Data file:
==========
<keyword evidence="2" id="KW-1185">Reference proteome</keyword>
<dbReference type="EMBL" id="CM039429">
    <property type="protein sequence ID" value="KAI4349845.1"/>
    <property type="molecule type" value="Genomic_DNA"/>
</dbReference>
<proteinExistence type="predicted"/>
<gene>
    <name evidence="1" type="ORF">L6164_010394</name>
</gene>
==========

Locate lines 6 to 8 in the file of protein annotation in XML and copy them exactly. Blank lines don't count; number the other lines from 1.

<proteinExistence type="predicted"/>
<gene>
    <name evidence="1" type="ORF">L6164_010394</name>